How cyber attackers used the Bond movie ‘No Time to Die’ to exploit fans

Spam and phishing attacks soared in 2021 as cybercriminals lured users into focusing on topics related to lucrative investments, streaming box office hits online, including the James Bond movie No time to die, and pandemic-related themes, according to Kaspersky’s latest annual report.

Risks of cyberattacks have risen sharply, with fraudsters impersonating reputable individuals and entities in line with increased adoption of digitalization, the Moscow-based cybersecurity firm said.

“The equation here is very simple: the more things connected to the Internet, the greater the possibilities for exploitation and the greater the attack surface,” said Amir Kanaan, general manager for the Middle East. , Turkey and Africa at Kaspersky. The National.

“As we continue to push the boundaries of what technology can do, cybersecurity should always be a top priority for innovators and stay on top of any new technology. However, most of the time it is neglected.

The average financial impact of a ransomware attack in the Middle East, Turkey and Africa reached around $882,000 in 2021, Kanaan said.

Spam emails are unsolicited messages sent in bulk that potentially contain malicious content, while phishing involves fake emails that appear to come from a trusted source with the aim of securing personal information, such as passwords and credit card numbers.

The share of spam in global traffic averaged 45.6% in 2021, peaking at 48% in June. Although this is down from the 50.4% average in 2020, it is still significant.

The majority of spam in 2021 came from Russia (24.77%), followed by Germany (14.12%), the United States (10.46%), China (8.73%) and the Netherlands (4.75%), according to Kaspersky. Rates increased in all countries except the United States, which remained stable.

In 2021, more than 148 million malicious attachments were blocked by Kaspersky technology, compared to 184 million in 2020. October saw the highest number of attacks blocked, accounting for around 10%, or 15 million, of the 2021 total .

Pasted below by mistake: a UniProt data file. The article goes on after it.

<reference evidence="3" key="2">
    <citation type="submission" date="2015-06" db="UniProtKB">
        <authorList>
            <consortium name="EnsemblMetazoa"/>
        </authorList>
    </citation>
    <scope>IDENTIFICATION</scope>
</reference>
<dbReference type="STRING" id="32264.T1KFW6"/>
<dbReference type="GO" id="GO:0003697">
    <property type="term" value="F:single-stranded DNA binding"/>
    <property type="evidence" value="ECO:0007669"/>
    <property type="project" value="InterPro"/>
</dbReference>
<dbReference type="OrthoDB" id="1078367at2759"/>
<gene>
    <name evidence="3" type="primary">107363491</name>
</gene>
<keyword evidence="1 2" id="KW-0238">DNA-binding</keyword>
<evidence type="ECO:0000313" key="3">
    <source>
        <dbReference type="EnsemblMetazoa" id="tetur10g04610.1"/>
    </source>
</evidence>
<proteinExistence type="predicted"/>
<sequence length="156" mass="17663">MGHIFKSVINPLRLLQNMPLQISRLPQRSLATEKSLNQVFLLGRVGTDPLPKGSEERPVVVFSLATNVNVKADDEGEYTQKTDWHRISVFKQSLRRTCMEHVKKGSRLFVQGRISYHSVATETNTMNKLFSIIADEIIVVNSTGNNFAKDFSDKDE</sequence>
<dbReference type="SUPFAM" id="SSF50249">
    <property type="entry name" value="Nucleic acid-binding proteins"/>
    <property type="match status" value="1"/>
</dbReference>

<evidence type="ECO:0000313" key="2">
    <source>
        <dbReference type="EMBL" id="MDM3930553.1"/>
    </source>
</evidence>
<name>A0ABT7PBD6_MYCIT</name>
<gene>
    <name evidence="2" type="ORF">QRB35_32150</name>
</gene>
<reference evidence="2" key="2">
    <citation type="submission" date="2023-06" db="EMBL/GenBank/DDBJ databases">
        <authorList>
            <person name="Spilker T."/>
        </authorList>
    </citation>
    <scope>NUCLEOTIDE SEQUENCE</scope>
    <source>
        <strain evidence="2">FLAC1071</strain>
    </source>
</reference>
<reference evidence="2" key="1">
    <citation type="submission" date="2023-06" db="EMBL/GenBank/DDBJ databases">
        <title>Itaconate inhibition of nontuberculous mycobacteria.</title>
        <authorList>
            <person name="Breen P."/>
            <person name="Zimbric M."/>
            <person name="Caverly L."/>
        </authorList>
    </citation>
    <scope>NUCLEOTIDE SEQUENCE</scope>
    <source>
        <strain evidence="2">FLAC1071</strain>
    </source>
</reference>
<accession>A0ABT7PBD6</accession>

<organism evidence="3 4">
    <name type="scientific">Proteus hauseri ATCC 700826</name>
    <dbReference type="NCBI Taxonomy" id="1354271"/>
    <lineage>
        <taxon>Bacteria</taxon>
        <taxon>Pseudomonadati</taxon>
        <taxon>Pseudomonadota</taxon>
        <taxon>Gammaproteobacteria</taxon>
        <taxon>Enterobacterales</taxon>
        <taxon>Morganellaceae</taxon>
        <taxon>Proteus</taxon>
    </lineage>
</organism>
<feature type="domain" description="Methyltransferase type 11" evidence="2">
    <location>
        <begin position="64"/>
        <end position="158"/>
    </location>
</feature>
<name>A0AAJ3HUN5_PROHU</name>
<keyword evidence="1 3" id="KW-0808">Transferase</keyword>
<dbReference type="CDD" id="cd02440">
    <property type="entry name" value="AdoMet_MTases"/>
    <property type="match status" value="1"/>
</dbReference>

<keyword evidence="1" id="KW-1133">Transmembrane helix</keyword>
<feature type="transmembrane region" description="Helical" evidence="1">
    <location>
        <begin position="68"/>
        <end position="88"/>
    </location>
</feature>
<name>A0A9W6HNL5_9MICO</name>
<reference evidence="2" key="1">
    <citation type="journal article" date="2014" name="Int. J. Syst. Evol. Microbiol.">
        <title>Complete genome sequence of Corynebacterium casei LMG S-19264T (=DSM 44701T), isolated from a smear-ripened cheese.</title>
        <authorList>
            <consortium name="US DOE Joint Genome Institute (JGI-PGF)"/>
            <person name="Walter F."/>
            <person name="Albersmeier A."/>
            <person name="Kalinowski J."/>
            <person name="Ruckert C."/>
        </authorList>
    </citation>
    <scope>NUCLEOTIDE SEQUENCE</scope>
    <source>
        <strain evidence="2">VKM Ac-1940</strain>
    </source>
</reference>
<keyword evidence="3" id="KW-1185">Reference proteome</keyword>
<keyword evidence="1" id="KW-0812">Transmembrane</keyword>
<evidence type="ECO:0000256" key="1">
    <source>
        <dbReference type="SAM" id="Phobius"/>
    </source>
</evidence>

Here are the top three strategies used by cybercriminals in 2021 to trick people into disclosing their information:

Investments without return

As investment interest gains momentum in 2021, cybercriminals have taken advantage of this to defraud vulnerable users and steal money, including by posing as popular companies or businessmen.

In Russia, for example, scammers disguised themselves as Tesla CEO Elon Musk and energy giant Gazprom Neft to attract attention and gain people’s trust for their “investment projects”. . In some cases, they would invite a “client” for a consultation with a “specialist” to try to establish their legitimacy.

The result was the same: the investor would receive nothing in return for handing over his money to the scammers.

Stream the wrong series

With the easing of pandemic restrictions in 2021, the entertainment industry has made a comeback, with movie studios – and cybercriminals – aiming to cash in on popular films.

Fraudsters lured users by claiming to stream some of the biggest box office releases and sporting events of the year.

They used different strategies to gain victims’ trust, such as using official advertisements and providing a synopsis of the movie on an illicit website, Kaspersky said.


In September, Kaspersky reported that hackers exploited the buzz surrounding the James Bond film no time to die by delivering malicious ads, pop-ups and phishing websites related to the movie that promised free access to the movie.

In December, he also sounded the alarm over the hype surrounding the release of Marvel’s Spider-Man: No Coming Homewarning that cybercriminals were using the same tactic to spread malware and steal credit card information.

“Widely discussed topics like money, movie premieres and world events, like the pandemic, have always been ‘bread and butter’ for scammers. We keep seeing it come back year after year” , Tatyana Sherbakova, security expert at Kaspersky, said in the report.

Talking about the virus

Cybercriminals did their best to take advantage of the pandemic and continued to send messages about compensation and subsidies related to easing the burden of the global economic downturn.

The equation here is very simple: the more objects connected to the Internet, the greater the possibilities of exploitation and the greater the attack surface.

Amir Kanaan, Managing Director for the Middle East, Turkey and Africa at Kaspersky

The emails used references to laws and names of government organizations to make them more compelling. To receive compensation, the cybercriminals asked recipients to pay a small fee to cover the cost of the transfer, which involved providing bank card details, which the crooks would then obtain.

The sale of fake Covid-19 vaccination passes and QR codes was also another source of revenue for cybercriminals, highlighting how quickly they could produce fake documents. Buyers were required to reveal sensitive personal information to the “resellers” of the certificates to complete the transaction.

“These scams are proving very effective because people continue to over-trust what they see in their inboxes and browsers,” Ms Sherbakova said.

Updated: February 19, 2022, 4:30 a.m.

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